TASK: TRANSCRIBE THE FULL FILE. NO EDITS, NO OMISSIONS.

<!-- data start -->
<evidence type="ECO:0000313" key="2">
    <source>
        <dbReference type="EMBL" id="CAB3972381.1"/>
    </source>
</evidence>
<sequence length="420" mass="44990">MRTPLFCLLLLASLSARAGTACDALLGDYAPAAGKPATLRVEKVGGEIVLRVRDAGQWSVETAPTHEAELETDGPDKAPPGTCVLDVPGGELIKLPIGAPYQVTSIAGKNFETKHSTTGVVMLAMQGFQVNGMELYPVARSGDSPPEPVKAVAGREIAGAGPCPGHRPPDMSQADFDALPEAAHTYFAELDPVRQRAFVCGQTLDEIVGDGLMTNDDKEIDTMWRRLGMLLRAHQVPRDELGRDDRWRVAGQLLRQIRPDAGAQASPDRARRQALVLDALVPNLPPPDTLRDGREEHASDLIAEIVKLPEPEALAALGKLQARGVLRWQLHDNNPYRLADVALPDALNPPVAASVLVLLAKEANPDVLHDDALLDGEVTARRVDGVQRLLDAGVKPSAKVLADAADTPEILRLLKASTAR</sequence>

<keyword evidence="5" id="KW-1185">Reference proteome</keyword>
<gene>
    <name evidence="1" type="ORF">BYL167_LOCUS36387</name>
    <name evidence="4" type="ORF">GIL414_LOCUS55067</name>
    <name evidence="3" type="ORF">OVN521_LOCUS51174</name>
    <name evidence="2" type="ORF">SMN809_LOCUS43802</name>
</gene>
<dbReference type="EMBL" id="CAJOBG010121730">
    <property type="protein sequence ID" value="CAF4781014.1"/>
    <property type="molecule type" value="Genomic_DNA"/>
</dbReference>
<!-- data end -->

<evidence type="ECO:0000313" key="2">
    <source>
        <dbReference type="EMBL" id="CAB3972381.1"/>
    </source>
</evidence>
<sequence length="420" mass="44990">MRTPLFCLLLLASLSARAGTACDALLGDYAPAAGKPATLRVEKVGGEIVLRVRDAGQWSVETAPTHEAELETDGPDKAPPGTCVLDVPGGELIKLPIGAPYQVTSIAGKNFETKHSTTGVVMLAMQGFQVNGMELYPVARSGDSPPEPVKAVAGREIAGAGPCPGHRPPDMSQADFDALPEAAHTYFAELDPVRQRAFVCGQTLDEIVGDGLMTNDDKEIDTMWRRLGMLLRAHQVPRDELGRDDRWRVAGQLLRQIRPDAGAQASPDRARRQALVLDALVPNLPPPDTLRDGREEHASDLIAEIVKLPEPEALAALGKLQARGVLRWQLHDNNPYRLADVALPDALNPPVAASVLVLLAKEANPDVLHDDALLDGEVTARRVDGVQRLLDAGVKPSAKVLADAADTPEILRLLKASTAR</sequence>

<keyword evidence="5" id="KW-1185">Reference proteome</keyword>
<gene>
    <name evidence="1" type="ORF">BYL167_LOCUS36387</name>
    <name evidence="4" type="ORF">GIL414_LOCUS55067</name>
    <name evidence="3" type="ORF">OVN521_LOCUS51174</name>
    <name evidence="2" type="ORF">SMN809_LOCUS43802</name>
</gene>
<dbReference type="EMBL" id="CAJOBG010121730">
    <property type="protein sequence ID" value="CAF4781014.1"/>
    <property type="molecule type" value="Genomic_DNA"/>
</dbReference>